It is known that systemic markers of inflammation are increased in the preclinical phase of RA.6 ,12–18 Local inflammation in small joints has also been observed using different imaging technologies.19–21 MRI is a sensitive tool and is more sensitive than physical examination to measure local inflammation.22 It detects synovitis, bone marrow oedema (BME), this is also called osteitis and tenosynovitis, and is most suitable for evaluating the earliest inflammatory changes in the small joints of patients considered potentially to be in the preclinical phase of RA.23 ,24
Our ultimate aim is to identify patients with RA at the stage of having symptoms without clinical arthritis. In this study we considered the presence of local subclinical joint inflammation on MRI as a proxy for RA-at-risk. We aim to describe the characteristics of patients with CSA and to investigate in these patients the symptoms, signs and laboratory markers that are related to subclinical local inflammation visualised by MRI.
Clinically suspect arthralgia (CSA) cohort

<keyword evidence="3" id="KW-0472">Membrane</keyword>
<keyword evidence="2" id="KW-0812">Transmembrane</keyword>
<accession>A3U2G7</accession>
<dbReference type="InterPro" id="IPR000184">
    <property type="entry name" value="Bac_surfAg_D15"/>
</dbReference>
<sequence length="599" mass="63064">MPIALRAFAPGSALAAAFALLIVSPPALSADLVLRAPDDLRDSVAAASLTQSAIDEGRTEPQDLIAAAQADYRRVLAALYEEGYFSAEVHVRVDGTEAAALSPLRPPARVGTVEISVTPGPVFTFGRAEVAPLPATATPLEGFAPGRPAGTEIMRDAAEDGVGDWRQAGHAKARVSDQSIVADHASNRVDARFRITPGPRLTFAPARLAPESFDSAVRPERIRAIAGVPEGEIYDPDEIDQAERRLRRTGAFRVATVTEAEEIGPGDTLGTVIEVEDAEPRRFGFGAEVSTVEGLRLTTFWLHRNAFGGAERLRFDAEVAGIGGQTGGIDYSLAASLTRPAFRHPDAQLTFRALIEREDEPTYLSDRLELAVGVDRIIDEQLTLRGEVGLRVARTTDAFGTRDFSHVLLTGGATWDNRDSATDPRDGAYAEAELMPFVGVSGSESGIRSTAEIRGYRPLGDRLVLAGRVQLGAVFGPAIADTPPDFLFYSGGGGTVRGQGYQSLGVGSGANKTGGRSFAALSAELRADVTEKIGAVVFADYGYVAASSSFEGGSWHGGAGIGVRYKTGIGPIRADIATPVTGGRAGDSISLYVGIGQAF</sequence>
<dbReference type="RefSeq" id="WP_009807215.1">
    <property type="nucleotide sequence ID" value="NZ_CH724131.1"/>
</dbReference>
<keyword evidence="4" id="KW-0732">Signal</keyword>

The CSA cohort is a population-based inception cohort started in April 2012 at the rheumatology outpatient clinic in Leiden, The Netherlands, with the aim of studying the preclinical phase of RA. The Leiden University Medical Center is the only rheumatology referral centre in a healthcare region of 400 000 inhabitants. The inclusion criterion was the presence of arthralgia of the small joints for <1 year which, because of the character of the symptoms, was considered by the rheumatologist as being suspect to progress to arthritis over time. Thus, inclusion was essentially based on the ‘gut feeling’ of the rheumatologist. As it is not known which symptoms are predictive for arthritis development, no further criteria were included with regard to the type of symptoms. Importantly, when clinical arthritis was present at physical examination or another explanation for the arthralgia was likely such as Heberden's or Bouchard's nodes or tender points, the patients were not included.